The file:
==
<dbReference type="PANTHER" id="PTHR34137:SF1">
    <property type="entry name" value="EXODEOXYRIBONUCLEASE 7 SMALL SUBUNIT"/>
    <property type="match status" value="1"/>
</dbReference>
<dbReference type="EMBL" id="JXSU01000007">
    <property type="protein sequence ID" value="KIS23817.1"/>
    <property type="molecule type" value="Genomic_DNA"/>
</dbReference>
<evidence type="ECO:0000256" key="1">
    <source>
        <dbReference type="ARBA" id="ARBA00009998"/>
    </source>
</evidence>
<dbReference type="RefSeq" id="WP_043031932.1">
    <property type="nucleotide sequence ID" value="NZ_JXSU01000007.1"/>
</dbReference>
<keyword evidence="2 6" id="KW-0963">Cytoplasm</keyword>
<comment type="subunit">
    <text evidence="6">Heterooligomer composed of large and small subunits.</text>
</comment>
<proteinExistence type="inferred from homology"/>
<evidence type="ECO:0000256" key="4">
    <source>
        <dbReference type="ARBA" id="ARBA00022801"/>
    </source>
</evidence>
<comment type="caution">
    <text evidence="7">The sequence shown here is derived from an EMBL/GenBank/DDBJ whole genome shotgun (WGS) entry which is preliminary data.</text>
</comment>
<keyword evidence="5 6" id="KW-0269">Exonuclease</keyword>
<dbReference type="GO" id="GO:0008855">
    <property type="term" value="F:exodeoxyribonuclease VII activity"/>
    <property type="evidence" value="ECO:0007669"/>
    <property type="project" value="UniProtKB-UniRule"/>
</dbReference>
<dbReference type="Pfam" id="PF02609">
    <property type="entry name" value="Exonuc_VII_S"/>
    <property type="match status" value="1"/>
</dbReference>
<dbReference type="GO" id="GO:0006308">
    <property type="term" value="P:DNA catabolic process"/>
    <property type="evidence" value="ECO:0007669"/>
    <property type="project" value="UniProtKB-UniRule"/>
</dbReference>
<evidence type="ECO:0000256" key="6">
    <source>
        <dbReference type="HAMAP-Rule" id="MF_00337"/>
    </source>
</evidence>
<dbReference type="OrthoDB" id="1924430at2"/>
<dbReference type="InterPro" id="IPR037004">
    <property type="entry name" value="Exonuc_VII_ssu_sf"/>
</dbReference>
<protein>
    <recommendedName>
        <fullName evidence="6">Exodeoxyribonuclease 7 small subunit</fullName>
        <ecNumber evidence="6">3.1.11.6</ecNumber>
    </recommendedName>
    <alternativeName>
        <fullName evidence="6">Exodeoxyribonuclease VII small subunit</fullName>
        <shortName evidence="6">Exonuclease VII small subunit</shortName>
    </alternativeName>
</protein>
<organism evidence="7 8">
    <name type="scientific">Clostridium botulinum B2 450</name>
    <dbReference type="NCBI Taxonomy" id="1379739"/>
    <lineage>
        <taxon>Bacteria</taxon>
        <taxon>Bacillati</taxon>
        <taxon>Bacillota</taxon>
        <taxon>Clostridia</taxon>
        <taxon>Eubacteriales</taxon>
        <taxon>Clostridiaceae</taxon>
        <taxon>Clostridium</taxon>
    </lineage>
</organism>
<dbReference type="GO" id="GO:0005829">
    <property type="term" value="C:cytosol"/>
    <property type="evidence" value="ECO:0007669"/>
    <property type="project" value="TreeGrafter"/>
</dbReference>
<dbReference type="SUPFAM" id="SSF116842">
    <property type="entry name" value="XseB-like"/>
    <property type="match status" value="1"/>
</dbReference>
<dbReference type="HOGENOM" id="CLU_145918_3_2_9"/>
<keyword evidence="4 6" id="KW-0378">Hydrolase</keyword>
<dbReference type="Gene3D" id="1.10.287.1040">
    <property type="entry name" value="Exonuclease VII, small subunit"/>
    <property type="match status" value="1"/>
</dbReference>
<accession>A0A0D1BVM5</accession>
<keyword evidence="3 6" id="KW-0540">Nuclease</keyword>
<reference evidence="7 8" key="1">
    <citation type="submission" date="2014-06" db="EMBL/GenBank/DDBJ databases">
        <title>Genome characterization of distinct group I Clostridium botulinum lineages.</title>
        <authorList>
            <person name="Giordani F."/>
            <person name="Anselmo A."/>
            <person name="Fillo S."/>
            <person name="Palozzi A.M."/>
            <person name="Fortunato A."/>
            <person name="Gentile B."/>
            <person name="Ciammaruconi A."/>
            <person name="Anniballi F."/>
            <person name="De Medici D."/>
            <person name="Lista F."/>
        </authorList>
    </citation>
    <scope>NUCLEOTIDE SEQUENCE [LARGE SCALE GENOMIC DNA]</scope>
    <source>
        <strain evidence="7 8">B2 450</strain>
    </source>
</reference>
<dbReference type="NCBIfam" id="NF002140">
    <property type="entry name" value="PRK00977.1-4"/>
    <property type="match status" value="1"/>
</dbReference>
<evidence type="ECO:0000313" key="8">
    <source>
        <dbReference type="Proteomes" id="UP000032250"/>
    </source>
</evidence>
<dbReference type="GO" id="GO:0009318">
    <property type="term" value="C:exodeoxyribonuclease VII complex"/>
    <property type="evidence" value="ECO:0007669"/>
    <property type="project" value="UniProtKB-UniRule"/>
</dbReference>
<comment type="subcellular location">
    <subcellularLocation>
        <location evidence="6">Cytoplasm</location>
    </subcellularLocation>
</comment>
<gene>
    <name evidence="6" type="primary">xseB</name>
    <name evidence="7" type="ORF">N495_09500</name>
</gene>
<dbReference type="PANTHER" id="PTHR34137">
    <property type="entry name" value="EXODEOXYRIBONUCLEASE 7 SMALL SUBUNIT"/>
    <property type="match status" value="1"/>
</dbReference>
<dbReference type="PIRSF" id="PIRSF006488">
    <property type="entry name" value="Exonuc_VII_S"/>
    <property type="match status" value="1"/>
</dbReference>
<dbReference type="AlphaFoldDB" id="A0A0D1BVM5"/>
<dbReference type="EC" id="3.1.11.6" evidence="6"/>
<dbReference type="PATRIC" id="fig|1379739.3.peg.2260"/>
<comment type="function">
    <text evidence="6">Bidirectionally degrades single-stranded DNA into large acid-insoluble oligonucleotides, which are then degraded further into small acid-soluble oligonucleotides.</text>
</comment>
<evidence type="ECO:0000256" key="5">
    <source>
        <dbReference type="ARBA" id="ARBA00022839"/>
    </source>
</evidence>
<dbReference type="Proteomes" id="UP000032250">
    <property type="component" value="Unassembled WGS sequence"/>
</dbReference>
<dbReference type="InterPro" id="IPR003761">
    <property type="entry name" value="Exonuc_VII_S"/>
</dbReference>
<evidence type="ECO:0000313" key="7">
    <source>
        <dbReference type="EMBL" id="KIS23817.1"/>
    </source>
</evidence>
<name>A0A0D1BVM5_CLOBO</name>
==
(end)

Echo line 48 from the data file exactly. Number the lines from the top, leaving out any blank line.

    </source>